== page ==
14
Apr
10

Friction and Wandering Monsters: Sandbox Dungeon Master’s Toolkit

Entering a dungeon in a miniskirt generates many friction points.

I’m working on a modular sub-level for the upcoming issue of Fight On! dedicated to Paul Jaquays, and wanted to share a mechanic for tying wandering monsters to friction points.

The idea of friction points is to provide a gameable system for dynamically tracking the dungeon denizens’ level of awareness that there are adventurers at large. Things that draw attention, like screaming girlishly at the unexpected appearance of an ugly club-wielding humanoid, earn friction points. Measures taken to defuse the situation, like creating an illusion of a dungeon boss announcing “False alarm, nothing to see here,” can reduce the party’s accumulated friction point total.

The easiest way to tie this to wandering monster checks is for friction point totals to increase the likelihood of an encounter. For example, you could say that as long as the PCs have accumulated less than 10 friction points, wandering monsters appear at the normal 1 in 6 chance.  This increases to 2 in 6 at 10-19 friction points, 3 in 6 at 20-29, etc.

The system I’m experimenting with is to also change the die type rolled to see what exactly appears when the wandering monster chance comes up. When the dungeon complex is relatively undisturbed, you roll a 1d4; when all hell is breaking loose, you roll a d12.

Friction Points Likelihood Die Type for Table
0-5 1 in 6 d4
6-10 1 in 6 d6
11-15 2 in 6 d8
16+ 2 in 6 d12

This works with a specially designed wandering monster table. The actual table would have 12 entries, arranged according to the ranges below:

Roll Encounter Type
1 – 4 Normal wandering monsters
5, 6 Patrols investigating disturbance
7, 8 Armed response teams
9 – 12 Reinforcements called in

What I like about this framework is that even when friction points are high, a low roll on any dice type always leaves open the possibility that the random encounter will just be whatever normal vermin might come by any time, unaware that they’re wandering into a dungeon complex that’s at a Code Brown level of full alert. At the same time, the higher results possible as the dice type increases open up ranges of monsters that will only appear when friction points are high. These could be powerful denizens that normally stay in their lairs but are drawn out by reports of trouble, creatures summoned to deal with the threat, opportunists from other dungeon areas hoping to profit from the chaos, etc.

Another way to look at the table above is to say that when friction point levels are minimal, there’s a 100% chance that monsters encountered won’t be specifically looking for to the party as the source of a disturbance. This chance decreases to 66% at low levels, 50% at moderate friction levels, and 33% when levels are high. Altering the dice type steps – for example, using a d3 as the normal encounter dice, and a d20 as the high-alert dice – could further tweak these probabilities.


8 Responses to “Friction and Wandering Monsters: Sandbox Dungeon Master’s Toolkit”


  1. 1 GrayPumpkin
    April 14, 2010 at 4:14 pm

    Very interesting stuff, I’ve toyed with implementing something like this in the past, but never got very far with the design. I will be stealing this idea for future campaigns.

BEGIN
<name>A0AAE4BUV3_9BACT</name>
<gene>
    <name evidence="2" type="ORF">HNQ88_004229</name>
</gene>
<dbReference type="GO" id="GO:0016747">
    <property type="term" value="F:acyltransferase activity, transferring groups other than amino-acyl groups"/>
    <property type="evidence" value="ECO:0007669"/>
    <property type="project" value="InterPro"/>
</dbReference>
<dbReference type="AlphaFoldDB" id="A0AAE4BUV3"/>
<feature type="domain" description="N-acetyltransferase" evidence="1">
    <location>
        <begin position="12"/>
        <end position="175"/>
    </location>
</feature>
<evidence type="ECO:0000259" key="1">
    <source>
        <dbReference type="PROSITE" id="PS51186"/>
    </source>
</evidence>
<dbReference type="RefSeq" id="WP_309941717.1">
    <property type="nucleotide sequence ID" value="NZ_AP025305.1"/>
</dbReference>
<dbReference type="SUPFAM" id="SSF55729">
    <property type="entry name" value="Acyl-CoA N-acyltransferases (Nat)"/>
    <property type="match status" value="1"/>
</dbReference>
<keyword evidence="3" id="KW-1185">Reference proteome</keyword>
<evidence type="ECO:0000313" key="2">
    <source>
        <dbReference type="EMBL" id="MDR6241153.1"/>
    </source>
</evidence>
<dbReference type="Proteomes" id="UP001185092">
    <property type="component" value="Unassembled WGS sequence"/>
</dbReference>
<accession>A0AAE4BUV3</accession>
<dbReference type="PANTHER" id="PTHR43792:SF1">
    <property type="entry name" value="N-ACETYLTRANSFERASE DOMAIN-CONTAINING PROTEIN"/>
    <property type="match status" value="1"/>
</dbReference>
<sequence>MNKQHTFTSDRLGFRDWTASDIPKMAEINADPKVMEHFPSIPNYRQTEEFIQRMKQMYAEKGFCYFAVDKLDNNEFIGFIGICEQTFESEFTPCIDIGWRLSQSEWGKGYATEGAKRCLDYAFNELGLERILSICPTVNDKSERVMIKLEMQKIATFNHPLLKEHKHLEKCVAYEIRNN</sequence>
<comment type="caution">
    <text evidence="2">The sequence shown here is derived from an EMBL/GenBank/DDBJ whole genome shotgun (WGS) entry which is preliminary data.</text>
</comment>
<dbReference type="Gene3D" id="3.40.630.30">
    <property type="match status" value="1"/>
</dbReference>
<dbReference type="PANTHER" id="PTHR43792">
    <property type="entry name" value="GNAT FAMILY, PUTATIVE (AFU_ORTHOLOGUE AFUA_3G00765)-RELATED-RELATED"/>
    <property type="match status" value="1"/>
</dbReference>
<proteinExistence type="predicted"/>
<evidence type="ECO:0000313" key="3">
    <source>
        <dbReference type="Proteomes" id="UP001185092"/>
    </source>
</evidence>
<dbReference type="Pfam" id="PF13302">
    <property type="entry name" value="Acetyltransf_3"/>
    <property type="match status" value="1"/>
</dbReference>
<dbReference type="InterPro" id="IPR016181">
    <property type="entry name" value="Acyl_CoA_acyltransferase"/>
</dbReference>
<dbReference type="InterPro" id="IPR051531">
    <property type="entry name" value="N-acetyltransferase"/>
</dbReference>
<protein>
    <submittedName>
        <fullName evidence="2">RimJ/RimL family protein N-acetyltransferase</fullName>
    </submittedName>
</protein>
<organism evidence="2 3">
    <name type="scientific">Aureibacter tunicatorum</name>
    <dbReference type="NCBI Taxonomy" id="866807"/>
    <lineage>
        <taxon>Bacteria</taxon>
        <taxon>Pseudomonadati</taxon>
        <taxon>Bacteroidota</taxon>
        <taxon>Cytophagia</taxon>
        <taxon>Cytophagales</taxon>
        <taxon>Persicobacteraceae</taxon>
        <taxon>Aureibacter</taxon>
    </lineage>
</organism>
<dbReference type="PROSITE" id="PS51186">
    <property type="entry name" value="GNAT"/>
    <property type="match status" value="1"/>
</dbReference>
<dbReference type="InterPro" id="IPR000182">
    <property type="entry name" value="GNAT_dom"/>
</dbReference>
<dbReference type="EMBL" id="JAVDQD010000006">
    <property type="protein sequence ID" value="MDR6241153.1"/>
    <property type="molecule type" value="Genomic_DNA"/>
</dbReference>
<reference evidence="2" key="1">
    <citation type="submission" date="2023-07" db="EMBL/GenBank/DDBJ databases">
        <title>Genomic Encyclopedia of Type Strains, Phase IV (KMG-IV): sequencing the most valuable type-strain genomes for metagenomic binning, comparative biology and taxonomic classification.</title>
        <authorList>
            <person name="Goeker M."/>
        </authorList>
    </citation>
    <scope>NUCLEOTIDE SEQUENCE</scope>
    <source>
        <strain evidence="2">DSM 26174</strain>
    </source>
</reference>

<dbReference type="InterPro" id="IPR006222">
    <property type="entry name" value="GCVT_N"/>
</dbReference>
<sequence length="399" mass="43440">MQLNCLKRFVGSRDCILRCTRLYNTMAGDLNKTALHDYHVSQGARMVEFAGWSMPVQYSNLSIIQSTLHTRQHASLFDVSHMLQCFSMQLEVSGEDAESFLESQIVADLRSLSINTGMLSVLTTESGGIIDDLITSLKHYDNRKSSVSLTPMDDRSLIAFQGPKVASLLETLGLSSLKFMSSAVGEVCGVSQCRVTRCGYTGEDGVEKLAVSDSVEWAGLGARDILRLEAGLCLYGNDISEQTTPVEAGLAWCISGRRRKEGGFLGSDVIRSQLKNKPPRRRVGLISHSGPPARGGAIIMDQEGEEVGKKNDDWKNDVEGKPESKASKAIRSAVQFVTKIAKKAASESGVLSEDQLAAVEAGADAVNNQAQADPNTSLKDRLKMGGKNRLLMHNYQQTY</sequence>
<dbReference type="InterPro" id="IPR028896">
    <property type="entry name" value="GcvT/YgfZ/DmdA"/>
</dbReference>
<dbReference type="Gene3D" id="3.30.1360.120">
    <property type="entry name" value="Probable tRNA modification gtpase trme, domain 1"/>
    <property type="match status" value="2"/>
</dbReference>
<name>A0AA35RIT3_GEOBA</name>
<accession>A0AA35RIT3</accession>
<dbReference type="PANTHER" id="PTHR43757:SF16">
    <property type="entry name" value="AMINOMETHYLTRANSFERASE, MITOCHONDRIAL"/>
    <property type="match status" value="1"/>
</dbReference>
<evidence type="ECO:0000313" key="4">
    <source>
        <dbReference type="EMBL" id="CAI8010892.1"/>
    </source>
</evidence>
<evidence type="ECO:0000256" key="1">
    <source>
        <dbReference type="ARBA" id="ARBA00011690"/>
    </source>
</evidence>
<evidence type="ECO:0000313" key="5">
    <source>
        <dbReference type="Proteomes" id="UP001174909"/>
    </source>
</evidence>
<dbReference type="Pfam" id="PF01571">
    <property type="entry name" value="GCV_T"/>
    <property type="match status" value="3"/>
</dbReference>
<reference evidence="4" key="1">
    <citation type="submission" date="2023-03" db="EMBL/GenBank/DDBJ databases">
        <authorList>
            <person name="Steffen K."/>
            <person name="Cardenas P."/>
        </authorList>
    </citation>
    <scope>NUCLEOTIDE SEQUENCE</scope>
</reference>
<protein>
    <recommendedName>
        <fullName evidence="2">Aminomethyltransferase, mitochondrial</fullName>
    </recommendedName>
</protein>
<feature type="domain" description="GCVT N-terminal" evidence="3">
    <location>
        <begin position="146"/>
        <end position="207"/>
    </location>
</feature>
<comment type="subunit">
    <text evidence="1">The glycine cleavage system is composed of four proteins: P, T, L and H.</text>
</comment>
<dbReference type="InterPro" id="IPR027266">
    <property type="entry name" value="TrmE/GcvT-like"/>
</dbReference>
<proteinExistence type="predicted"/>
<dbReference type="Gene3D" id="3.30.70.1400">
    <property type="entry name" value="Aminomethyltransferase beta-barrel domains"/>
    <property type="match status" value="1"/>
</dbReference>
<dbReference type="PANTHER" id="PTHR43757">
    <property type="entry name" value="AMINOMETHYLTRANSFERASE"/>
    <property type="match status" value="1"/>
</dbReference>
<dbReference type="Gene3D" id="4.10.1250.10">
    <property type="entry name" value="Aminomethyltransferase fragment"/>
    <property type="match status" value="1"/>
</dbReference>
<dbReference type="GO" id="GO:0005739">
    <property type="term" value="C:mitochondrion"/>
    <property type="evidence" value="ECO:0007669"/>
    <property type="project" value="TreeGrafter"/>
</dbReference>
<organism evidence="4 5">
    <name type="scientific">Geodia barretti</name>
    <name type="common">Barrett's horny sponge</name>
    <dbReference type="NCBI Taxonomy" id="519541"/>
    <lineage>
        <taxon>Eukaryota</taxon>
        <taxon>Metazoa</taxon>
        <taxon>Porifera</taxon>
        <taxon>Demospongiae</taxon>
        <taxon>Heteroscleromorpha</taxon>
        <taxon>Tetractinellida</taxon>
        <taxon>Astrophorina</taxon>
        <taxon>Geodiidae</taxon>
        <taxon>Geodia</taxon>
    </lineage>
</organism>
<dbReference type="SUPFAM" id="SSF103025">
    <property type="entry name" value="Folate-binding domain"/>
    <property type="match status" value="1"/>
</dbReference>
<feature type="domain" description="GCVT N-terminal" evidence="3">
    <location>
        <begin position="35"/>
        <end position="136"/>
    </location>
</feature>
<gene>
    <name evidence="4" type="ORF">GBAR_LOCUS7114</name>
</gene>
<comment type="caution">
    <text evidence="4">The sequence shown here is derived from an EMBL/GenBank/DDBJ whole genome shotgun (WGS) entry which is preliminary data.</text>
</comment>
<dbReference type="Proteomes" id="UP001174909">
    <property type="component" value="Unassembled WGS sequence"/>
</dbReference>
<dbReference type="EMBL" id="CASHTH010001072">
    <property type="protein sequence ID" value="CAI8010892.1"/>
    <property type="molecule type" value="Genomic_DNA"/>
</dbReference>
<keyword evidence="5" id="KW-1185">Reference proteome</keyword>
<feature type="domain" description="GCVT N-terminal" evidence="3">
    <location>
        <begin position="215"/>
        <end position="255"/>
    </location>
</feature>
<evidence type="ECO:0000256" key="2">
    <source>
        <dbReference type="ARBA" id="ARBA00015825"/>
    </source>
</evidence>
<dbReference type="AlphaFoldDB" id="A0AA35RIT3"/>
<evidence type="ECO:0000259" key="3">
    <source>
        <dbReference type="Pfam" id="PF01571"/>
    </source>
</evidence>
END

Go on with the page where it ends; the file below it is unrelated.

2. 2 Chris Newman
    April 14, 2010 at 8:31 pm

    What I’m wondering is when you roll 9-12 and reinforcements are called do the players have a chance to stop the call, or is it automatic?

  3. April 14, 2010 at 9:02 pm

    The framework assumes that the denizens are spread out enough and have enough opportunities to detect the PCs & spread their alert status that this can be handled in an abstract way – and are best handled abstractly since the alternative would be having to track what’s happening at each guard post / crystal ball / watch tower etc. in detail.

    The abstract ways players can prevent reinforcements are via friction points – either not earning them in the first place (e.g. not letting survivors get away) or by taking steps to de-alert the enemy (e.g. charming guards and getting them to spread the word that the situation is dealt with).

    If players came up with a concrete solution that prevented reinforcements – like whisking the dungeon into a separate demi-plane – I’d modify the wandering monster results accordingly, just like if I roll a wandering monster when you’re in a secure area I say “OK, so now that monster is out in a non-secure place in case you go there later.”

  4. 4 faustusnotes
    April 15, 2010 at 12:31 am

    just out of interest, who is screaming girlishly at who in that picture?

  5. April 15, 2010 at 12:40 am

    Good question. Underdressed females in dungeons are inevitably demons or dopplegangers or medusae or something, so it’s quite likely that she is the wandering monster here.

  6. 6 faustusnotes
    April 15, 2010 at 1:19 pm

    and is that a club in his hand, or is he just really pleased to see her. Failed my sense motive again…

    I don’t use random encounters, but I like this idea.

    I read a review of Warhammer 3rd ed recently, which described some mechanic they have for handling intra-party conflict they also refer to (I think) as friction points. Interesting ideas, both.

  7. April 15, 2010 at 9:03 pm

    This is an awesome idea. :D I’ve done kinda similar things using multiple dice and probability curves, but this is quick, elegant and effective. Thanks for sharing!


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